Tuesday, August 13, 2013

"Shakespeare's Hand": Collaboration Studies and Shakespeare

There's an article in the New York Times this week called "Much Ado about Who: Is it really Shakespeare?" The subtitle is "Further Proof of Shakespeare's Hand in the Spanish Tragedy." It's a great exploration of the modern, tech-driven scholarship that's exposing the intricacies of early modern collaborative authorship practices. But it's also a fascinating example of the ongoing glorification of Shakespeare as, well, "Shakespeare." In other words, the article is simultaneously saying that collaborative authorship existed and holding Shakespeare above his peers--as a supreme collaborator, or first among equals.

Here's an example. Near the end of the article, a quotation from the scholar Douglas Bruster explains the ramifications of locating Shakespearean text in the play The Spanish Tragedy--largely written by Thomas Kyd. Bruster says, "...once you realize that it’s Shakespeare’s handwriting that’s responsible for the misreading, it’s no longer a bad line... It’s actually a gorgeous passage." On one level, Bruster is saying that the printer read Shakespeare's handwriting incorrectly, and inserted textual errors that mess up the inherent loveliness of the poetry. It makes absolute sense, then, that fixing these errors would improve the reading experience.

On another level, though, the quote (framed within the context of the article) could be read to pivot on the identification of Shakespeare himself. Here's how it reads with the framing in place:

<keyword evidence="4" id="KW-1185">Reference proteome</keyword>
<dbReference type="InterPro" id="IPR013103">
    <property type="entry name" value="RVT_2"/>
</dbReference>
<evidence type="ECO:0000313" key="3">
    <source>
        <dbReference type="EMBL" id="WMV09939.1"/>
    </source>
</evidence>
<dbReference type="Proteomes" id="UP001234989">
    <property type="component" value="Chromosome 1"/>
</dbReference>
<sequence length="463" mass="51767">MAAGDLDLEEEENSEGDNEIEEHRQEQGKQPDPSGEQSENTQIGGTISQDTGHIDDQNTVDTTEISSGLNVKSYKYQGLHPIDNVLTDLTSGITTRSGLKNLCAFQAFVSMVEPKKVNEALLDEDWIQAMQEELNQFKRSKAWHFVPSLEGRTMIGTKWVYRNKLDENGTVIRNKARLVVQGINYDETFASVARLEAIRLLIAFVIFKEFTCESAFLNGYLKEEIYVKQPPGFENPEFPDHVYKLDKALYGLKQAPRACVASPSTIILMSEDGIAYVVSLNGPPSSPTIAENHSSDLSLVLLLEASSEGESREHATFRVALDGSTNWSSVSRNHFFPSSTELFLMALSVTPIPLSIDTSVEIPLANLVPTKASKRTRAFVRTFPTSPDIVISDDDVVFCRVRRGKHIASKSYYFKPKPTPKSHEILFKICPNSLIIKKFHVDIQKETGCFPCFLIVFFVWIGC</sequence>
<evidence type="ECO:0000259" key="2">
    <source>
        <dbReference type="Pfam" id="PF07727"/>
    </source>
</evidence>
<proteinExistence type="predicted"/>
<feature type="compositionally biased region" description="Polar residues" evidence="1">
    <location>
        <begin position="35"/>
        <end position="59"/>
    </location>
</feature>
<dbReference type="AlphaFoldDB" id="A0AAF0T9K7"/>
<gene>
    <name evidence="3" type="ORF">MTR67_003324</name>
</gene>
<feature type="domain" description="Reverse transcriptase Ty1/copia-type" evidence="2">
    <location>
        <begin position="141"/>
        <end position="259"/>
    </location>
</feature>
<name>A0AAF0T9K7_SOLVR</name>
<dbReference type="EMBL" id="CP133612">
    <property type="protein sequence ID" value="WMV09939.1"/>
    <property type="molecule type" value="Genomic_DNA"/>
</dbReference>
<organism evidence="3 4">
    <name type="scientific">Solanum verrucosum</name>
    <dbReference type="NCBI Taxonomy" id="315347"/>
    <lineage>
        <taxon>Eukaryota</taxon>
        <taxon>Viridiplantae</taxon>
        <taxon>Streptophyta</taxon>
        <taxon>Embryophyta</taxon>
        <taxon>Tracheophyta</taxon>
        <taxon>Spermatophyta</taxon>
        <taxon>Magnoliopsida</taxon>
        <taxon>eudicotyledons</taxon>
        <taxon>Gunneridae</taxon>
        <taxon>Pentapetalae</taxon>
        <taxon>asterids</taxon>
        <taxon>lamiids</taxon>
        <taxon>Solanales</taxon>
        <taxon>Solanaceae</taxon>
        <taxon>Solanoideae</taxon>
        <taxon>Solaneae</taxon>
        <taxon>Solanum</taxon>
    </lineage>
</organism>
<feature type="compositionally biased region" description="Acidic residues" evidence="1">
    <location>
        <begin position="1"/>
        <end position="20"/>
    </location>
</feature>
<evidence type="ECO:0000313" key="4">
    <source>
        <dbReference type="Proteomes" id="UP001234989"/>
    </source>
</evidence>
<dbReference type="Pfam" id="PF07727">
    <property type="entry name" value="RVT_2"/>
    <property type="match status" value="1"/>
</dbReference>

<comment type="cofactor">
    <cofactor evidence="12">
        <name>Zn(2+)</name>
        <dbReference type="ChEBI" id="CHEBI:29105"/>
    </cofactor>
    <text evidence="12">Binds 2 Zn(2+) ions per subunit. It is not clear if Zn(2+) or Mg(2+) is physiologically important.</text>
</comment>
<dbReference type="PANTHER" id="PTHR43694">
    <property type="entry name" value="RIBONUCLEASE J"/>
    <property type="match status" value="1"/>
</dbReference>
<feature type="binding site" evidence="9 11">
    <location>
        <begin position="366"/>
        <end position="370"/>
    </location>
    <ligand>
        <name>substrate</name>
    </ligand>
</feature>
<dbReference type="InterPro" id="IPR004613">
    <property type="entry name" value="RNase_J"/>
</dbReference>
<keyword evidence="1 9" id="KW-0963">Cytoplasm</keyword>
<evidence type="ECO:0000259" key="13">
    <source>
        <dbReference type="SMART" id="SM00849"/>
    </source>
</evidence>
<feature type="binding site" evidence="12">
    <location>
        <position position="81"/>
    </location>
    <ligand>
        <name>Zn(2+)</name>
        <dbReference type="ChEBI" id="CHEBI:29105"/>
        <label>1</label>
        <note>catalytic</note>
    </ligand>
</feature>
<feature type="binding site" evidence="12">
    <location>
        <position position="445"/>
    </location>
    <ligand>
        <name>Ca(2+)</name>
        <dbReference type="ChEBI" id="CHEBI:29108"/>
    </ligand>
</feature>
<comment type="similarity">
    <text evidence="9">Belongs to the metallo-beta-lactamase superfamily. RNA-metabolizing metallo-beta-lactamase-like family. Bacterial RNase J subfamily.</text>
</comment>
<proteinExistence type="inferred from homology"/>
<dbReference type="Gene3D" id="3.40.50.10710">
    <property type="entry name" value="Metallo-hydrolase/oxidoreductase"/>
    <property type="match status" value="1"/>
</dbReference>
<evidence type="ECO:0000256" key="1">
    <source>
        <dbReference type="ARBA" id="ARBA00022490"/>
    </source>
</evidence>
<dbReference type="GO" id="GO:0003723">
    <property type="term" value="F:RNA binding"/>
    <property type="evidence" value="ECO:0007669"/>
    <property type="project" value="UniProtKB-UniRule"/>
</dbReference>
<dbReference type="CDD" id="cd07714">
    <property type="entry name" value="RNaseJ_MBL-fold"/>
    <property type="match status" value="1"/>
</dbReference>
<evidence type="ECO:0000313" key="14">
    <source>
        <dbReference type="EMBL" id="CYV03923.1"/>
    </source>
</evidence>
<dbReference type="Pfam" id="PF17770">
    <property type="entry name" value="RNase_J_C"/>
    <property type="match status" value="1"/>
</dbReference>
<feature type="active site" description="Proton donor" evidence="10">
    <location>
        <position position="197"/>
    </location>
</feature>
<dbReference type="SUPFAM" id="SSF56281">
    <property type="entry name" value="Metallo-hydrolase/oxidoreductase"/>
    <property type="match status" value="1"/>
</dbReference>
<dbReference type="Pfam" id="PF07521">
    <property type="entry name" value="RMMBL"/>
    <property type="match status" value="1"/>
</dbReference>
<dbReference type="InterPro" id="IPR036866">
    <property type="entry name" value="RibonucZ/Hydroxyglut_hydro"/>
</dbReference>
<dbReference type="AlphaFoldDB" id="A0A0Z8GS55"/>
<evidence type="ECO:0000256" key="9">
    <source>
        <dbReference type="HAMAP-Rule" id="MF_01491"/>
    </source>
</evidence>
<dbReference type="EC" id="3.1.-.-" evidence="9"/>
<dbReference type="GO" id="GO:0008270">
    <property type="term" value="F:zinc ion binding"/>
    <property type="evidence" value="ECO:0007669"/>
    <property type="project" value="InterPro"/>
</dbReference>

"Mr. Bruster once counted himself among the many scholars who have thought the passage in the quarto was simply too poorly written to be Shakespeare. “But once you realize that it’s Shakespeare’s handwriting that’s responsible for the misreading, it’s no longer a bad line,” Mr. Bruster said. “It’s actually a gorgeous passage.”"

Within this crucial framework, it's Shakespeare's handwriting (not, say, Kyd's), and therefore the passage can now be read as "gorgeous." Moreover, assessing whether something is Shakespearean becomes, implicitly, a matter of assessing its literary quality: while Thomas Kyd could conceivably write something bad, Shakespeare, clearly, would never do such a thing.

All of this points to an interesting problem for the larger scholarly community. When we explore collaborative practices, whose collaborations do we privilege, and why? (And where do we find aesthetic beauty, and what's at stake in that beauty, or in newly identifying beauty where it previously didn't seem to exist?)